Emily Willson (far left) with a group of anti-hunger advocates at the Food Bank's volunteer appreciation event.

Every month, thousands of volunteers come through our doors to help sort food. But there are more ways to help. Emily Willson, 24, is a recent Cal State East Bay graduate and a community ambassador at Alameda County Social Services. As a volunteer advocate with the Food Bank, Willson is a part of a forceful team of advocates that organizes events and demonstrations, gives budget testimony, and advocates for policies that work to end hunger and its root causes.

How did you first start volunteering with the Food Bank’s advocacy efforts?
Shanti Prasad, the Food Bank’s senior policy advocate, came to our California Public Policy class and talked to us about ACCFB’s advocacy work. I was a college student, so I was researching a lot – but I was eager to do something that’s on the ground. I went to the Speak Up Project in 2015, and then went to my first Hunger Action Day in Sacramento. Since then, I’ve given public comment at budget hearings, and led legislative visits. I like being around people who are motivated by change.

Willson educates Food Bank staff and community members on the effects of upcoming ballot measures.

What successes have you seen?
The repeal of the Maximum Family Grant was a big advocacy victory. It was a rule that said people who had children while they were on CalWorks could not receive additional aid for their child, ever. I’m an intern at social services, I actually saw how the rule impacted people. Advocates had been working to repeal that for almost 20 years. It had been written on false assumptions, and only left more children in poverty.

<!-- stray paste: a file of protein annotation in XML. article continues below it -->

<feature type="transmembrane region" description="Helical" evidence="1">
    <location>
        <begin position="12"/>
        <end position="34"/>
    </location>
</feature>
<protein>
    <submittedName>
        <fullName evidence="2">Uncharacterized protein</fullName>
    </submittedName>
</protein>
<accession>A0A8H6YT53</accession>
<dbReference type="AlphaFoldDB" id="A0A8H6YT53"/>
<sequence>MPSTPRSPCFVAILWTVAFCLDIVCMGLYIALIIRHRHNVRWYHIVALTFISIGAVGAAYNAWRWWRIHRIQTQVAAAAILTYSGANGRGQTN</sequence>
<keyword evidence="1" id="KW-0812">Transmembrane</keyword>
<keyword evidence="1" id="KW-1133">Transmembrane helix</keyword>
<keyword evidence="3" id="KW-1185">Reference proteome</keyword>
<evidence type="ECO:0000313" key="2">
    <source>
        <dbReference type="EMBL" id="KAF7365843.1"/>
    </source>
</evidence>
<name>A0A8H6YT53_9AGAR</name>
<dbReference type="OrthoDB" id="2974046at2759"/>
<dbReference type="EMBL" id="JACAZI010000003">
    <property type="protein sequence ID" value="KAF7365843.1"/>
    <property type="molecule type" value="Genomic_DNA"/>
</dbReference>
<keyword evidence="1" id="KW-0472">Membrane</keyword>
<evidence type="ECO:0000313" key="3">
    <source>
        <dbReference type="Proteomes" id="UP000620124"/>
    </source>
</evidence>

How do you handle frustrations? What keeps you motivated?
It’s just good to know that political change doesn’t happen overnight. The Civil Rights Movement didn’t happen overnight. From studying social and political movements, you see that nothing comes easily.

With so much uncertainty happening at the federal level right now, do you think it’s still important to pay attention and advocate at the state and local level?
We have seen the power of state and local officials to preserve our values and commitments. California has vowed to protect sanctuary cities, access to health care, the environment and many cities have taken action on behalf of causes. Even with so much discord on the federal level, we can still make a difference locally by insisting officials work to protect what is important to our communities. We can make a difference locally by insisting officials work to protect what is important to our communities.

We can make a difference locally by insisting officials work to protect what is important to our communities.

Which historical figure do you admire most and why?
Sojourner Truth. She’s the original advocate for social justice, women’s rights, and women’s suffrage. She fought to end slavery, and there were so obstacles she had to overcome.

What advice do you have for someone who wants to get involved in advocacy work?
Just to communicate with your representatives. I would have never known that before, but you can contact them, stop by their office. On Hunger Action Day, State Senator Holly Mitchell said legislators need our input now more than ever. Anyone can get involved – you don’t have to be in a group. You can call, email, reach out to them about the issues you care about.

Are you interested in volunteering as an anti-hunger advocate? Visit our advocacy page to get started.